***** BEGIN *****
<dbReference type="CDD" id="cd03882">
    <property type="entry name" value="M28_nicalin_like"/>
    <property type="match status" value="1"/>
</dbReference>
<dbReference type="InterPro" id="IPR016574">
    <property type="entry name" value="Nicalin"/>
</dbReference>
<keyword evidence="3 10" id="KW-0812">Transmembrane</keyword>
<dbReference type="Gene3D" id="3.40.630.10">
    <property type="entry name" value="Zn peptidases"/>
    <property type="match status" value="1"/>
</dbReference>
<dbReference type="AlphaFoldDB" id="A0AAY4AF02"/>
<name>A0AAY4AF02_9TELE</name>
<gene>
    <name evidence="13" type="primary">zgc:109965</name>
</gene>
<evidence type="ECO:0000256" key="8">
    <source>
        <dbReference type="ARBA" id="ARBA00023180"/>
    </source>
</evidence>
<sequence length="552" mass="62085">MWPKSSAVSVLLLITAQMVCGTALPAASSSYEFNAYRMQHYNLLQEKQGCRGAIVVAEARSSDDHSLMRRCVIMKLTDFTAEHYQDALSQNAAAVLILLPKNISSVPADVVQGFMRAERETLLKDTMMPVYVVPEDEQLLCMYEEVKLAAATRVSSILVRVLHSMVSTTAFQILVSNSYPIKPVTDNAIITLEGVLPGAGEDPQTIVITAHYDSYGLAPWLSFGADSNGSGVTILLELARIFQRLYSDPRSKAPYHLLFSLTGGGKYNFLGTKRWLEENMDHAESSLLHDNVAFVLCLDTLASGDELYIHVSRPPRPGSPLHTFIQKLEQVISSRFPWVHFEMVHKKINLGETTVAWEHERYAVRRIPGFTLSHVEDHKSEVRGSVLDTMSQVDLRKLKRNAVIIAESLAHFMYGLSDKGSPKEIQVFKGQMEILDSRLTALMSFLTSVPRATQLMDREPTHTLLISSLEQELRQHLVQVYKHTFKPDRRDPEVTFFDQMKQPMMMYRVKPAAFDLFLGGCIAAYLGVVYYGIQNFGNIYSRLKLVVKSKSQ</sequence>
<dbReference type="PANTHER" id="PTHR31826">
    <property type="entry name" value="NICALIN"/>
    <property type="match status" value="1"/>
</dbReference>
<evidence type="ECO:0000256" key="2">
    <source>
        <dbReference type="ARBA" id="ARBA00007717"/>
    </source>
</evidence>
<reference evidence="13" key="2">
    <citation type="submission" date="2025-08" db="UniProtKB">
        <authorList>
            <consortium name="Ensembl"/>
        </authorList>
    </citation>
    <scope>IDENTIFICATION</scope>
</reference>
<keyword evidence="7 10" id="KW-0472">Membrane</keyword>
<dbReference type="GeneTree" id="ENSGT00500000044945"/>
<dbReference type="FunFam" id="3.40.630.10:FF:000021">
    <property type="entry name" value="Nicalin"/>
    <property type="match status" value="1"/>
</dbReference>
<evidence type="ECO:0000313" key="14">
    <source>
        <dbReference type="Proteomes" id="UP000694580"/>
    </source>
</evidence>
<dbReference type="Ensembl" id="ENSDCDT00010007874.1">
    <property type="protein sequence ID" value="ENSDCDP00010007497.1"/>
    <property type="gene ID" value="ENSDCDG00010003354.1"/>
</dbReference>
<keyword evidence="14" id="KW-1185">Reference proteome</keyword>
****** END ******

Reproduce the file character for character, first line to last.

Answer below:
<dbReference type="CDD" id="cd03882">
    <property type="entry name" value="M28_nicalin_like"/>
    <property type="match status" value="1"/>
</dbReference>
<dbReference type="InterPro" id="IPR016574">
    <property type="entry name" value="Nicalin"/>
</dbReference>
<keyword evidence="3 10" id="KW-0812">Transmembrane</keyword>
<dbReference type="Gene3D" id="3.40.630.10">
    <property type="entry name" value="Zn peptidases"/>
    <property type="match status" value="1"/>
</dbReference>
<dbReference type="AlphaFoldDB" id="A0AAY4AF02"/>
<name>A0AAY4AF02_9TELE</name>
<gene>
    <name evidence="13" type="primary">zgc:109965</name>
</gene>
<evidence type="ECO:0000256" key="8">
    <source>
        <dbReference type="ARBA" id="ARBA00023180"/>
    </source>
</evidence>
<sequence length="552" mass="62085">MWPKSSAVSVLLLITAQMVCGTALPAASSSYEFNAYRMQHYNLLQEKQGCRGAIVVAEARSSDDHSLMRRCVIMKLTDFTAEHYQDALSQNAAAVLILLPKNISSVPADVVQGFMRAERETLLKDTMMPVYVVPEDEQLLCMYEEVKLAAATRVSSILVRVLHSMVSTTAFQILVSNSYPIKPVTDNAIITLEGVLPGAGEDPQTIVITAHYDSYGLAPWLSFGADSNGSGVTILLELARIFQRLYSDPRSKAPYHLLFSLTGGGKYNFLGTKRWLEENMDHAESSLLHDNVAFVLCLDTLASGDELYIHVSRPPRPGSPLHTFIQKLEQVISSRFPWVHFEMVHKKINLGETTVAWEHERYAVRRIPGFTLSHVEDHKSEVRGSVLDTMSQVDLRKLKRNAVIIAESLAHFMYGLSDKGSPKEIQVFKGQMEILDSRLTALMSFLTSVPRATQLMDREPTHTLLISSLEQELRQHLVQVYKHTFKPDRRDPEVTFFDQMKQPMMMYRVKPAAFDLFLGGCIAAYLGVVYYGIQNFGNIYSRLKLVVKSKSQ</sequence>
<dbReference type="PANTHER" id="PTHR31826">
    <property type="entry name" value="NICALIN"/>
    <property type="match status" value="1"/>
</dbReference>
<evidence type="ECO:0000256" key="2">
    <source>
        <dbReference type="ARBA" id="ARBA00007717"/>
    </source>
</evidence>
<reference evidence="13" key="2">
    <citation type="submission" date="2025-08" db="UniProtKB">
        <authorList>
            <consortium name="Ensembl"/>
        </authorList>
    </citation>
    <scope>IDENTIFICATION</scope>
</reference>
<keyword evidence="7 10" id="KW-0472">Membrane</keyword>
<dbReference type="GeneTree" id="ENSGT00500000044945"/>
<dbReference type="FunFam" id="3.40.630.10:FF:000021">
    <property type="entry name" value="Nicalin"/>
    <property type="match status" value="1"/>
</dbReference>
<evidence type="ECO:0000313" key="14">
    <source>
        <dbReference type="Proteomes" id="UP000694580"/>
    </source>
</evidence>
<dbReference type="Ensembl" id="ENSDCDT00010007874.1">
    <property type="protein sequence ID" value="ENSDCDP00010007497.1"/>
    <property type="gene ID" value="ENSDCDG00010003354.1"/>
</dbReference>
<keyword evidence="14" id="KW-1185">Reference proteome</keyword>